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Medicaid: Will The Cost Of Expanding Eligibility Be Overwhelming?

Medicaid has been front and center this week as President Obama addressed the National Governors Association, and several governors testified before the House Energy and Commerce Committee. Obama told the governors that he supports the Wyden-Brown bill, which would accelerate the availability of waivers under the Affordable Care Act (ACA), so that states would not have to first create health insurance exchanges under the law, and then have the right to dismantle them and replace them with other mechanisms to achieve coverage goals of the law without additional cost to the federales. (See Wyden-Brown fact sheet.) The sponsors’ home states, Oregon and Massachusetts would otherwise have to dismantle parts of their own health reform efforts in order to align with the federal mandates. (Wyden has been a longer-term proponent of experimentation and innovation in health reform.) 

The mini-med waivers granted to states (in addition to those granted to corporations and unions) are just one example of interim steps needed to harmonize federal and state health reform. When in 2014 mini-med plans will no longer be permitted at all under the federal health reform law, there will either need to be a significant dislocation of the underinsured “Young Invincibles” in Massachusetts and underinsured employees in capped health plans elsewhere in the country, or a change in the law.

Similar difficulties await state Medicaid programs, which will be faced with expanded eligibility, and other state agencies, which will need to set up exchanges per the ACA. The cost associated with eligibility expansion will be overwhelming — or maybe it won’t. There are, of course, expert opinions across the board on the financial impact of health reform on state budgets. As the saying goes, “Where you stand depends on where you sit.” Some reports inflate state expenses by not accounting for the fact that the federal share of Medicaid expansion covers 92 percent of the total.

Obama probably thought he was proffering an olive branch to the governors. (Twenty six states, as we all know, are challenging the individual mandate portion of the federal health reform law, and the litigation continues on numerous fronts. [Yesterday], Judge Vinson stayed the effect of his decision invalidating the law, so long as the Administration files its appeal within seven days.) However, as Ezra Klein observes, in the current political environment, Obama’s support for the measure may ensure its defeat in the GOP-controlled Congress.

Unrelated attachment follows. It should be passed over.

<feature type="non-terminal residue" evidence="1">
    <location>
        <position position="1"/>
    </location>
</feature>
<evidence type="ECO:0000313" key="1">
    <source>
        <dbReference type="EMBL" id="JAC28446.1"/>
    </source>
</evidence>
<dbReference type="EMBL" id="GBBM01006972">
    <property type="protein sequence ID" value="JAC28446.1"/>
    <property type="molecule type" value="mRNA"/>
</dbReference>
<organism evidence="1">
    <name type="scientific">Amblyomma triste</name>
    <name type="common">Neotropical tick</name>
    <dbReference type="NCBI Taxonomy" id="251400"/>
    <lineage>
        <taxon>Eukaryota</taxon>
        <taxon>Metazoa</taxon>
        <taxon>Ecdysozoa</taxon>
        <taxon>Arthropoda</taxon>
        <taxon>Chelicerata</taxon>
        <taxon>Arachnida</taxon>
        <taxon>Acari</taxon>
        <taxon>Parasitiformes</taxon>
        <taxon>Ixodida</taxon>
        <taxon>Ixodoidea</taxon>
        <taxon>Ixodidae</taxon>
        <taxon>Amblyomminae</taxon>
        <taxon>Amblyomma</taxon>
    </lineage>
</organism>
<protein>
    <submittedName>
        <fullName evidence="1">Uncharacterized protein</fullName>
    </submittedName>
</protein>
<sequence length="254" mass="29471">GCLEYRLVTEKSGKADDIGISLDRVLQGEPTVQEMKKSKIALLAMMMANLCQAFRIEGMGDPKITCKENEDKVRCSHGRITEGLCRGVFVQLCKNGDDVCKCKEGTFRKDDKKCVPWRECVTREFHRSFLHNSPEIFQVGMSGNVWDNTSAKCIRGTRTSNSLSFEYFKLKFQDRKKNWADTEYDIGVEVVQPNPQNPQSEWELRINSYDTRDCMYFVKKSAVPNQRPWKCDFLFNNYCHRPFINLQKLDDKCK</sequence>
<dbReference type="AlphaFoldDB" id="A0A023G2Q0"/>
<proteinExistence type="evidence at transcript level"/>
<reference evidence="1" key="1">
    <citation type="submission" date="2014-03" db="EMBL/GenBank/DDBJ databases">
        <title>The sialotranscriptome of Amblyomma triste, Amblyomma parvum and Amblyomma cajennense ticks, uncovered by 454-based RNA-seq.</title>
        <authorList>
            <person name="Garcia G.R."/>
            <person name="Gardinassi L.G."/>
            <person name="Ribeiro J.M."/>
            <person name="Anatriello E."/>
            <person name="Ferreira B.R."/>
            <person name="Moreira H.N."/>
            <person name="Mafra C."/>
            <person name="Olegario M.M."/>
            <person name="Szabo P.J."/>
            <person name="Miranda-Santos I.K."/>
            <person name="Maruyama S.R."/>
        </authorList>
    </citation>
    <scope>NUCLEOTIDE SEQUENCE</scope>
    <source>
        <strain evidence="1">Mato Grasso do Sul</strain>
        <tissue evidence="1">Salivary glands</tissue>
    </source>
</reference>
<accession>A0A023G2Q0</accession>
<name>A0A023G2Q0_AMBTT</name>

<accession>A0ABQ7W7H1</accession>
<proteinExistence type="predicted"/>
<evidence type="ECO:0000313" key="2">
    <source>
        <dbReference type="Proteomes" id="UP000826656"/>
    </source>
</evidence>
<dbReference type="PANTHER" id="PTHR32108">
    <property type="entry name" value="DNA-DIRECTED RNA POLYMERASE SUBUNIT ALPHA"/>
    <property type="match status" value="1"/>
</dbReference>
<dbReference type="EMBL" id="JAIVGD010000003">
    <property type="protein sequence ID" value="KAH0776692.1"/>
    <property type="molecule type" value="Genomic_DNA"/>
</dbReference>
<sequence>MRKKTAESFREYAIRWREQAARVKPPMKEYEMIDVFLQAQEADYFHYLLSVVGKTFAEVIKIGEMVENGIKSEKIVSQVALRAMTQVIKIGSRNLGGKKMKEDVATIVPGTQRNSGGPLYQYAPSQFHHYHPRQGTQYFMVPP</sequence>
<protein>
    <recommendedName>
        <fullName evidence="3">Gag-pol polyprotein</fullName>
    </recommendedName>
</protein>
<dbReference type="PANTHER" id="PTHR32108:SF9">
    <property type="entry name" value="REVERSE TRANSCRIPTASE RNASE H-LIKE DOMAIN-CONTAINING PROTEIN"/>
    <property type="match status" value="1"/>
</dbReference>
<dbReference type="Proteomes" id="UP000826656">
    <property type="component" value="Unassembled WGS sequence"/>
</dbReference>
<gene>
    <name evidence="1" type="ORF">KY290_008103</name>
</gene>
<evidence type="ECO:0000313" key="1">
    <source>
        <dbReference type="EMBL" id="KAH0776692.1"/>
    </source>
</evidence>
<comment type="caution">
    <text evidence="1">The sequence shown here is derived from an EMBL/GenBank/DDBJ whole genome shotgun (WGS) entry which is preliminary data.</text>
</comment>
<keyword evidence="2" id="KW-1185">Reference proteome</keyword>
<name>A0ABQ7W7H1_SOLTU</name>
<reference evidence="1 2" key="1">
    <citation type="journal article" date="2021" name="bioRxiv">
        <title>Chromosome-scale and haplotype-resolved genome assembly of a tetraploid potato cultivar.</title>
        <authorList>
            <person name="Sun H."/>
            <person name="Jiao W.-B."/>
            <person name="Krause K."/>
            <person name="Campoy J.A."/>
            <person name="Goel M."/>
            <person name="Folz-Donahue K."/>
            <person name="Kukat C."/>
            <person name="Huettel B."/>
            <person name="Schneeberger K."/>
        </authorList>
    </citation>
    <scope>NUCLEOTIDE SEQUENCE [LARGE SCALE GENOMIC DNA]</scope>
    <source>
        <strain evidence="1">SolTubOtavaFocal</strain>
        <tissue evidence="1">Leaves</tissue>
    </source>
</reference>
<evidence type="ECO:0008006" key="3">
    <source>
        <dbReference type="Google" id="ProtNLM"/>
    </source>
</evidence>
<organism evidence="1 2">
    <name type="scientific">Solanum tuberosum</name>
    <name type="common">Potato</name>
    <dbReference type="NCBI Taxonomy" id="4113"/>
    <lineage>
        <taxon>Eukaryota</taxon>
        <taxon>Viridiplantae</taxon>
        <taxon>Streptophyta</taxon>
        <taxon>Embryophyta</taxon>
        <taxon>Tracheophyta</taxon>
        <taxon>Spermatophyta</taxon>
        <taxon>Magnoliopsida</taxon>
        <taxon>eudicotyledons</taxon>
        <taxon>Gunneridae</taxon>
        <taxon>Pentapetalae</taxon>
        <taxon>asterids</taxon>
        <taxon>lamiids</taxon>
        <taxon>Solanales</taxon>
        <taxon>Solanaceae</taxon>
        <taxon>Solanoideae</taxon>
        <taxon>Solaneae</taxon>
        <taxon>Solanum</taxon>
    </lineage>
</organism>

While the acceleration makes sense from the state perspective, it will likely be more expensive from the federal persepctive, since the three-year experience under the federal experience was to establish a cost baseline, which would have to be replaced by generous estimates in the Wyden-Brown bill passes. GOP governors have asked for block grants to replace federal financial participation in state Mediciaid programs. That’s been tried in the past, and did not work well, so it will not be tried again.

Before having to deal with the 2014 issue, governors are facing a current concern with affordability of Medicaid expenses and are seeking greater flexibility from the federales in the near term. (For example, getting federal permission to send certain notices via email instead of snail mail will save one state millions of dollars.) Part of the reason we’re hearing about this now is the impending drop-off in supplemental federal funding, due to end June 30. Some states, like New York, are taking a proactive approach to the problem. New York convened a Medicaid Redesign Team that has taken a hard look at New York’s Medicaid expenditures and what the state gets for those dollars. When Governor Cuomo accepted the team report last week, his office noted: 

New York spends more than twice the national average on Medicaid on a per capita basis, and spending per enrollee is the second highest in the nation. At the same time, New York ranks 21st out of all states for overall health system quality and ranks last among all states for avoidable hospital use and costs. Unfortunately years of attempts to address the problem have been unsuccessful.

The structural changes recommended in New York should be examined by other states as they work to develop reasonable approaches to the issues we all face. The health reform law did not create these issues, but the various mechanisms for waivers ensconced in the law, plus those that would be accelerated by the Wyden-Brown bill, could be part of the solution to the state-level problem. In the end, having 50 states acting as laboratories for reform will help identify successes and failures that may be replicated (or avoded, as appropriate) on a broader scale. Even, perhaps, a single payor system, as folks have been musing about since the Wyden-Brown bill was first put forward in November.

*This blog post was originally published at HealthBlawg :: David Harlow's Health Care Law Blog*

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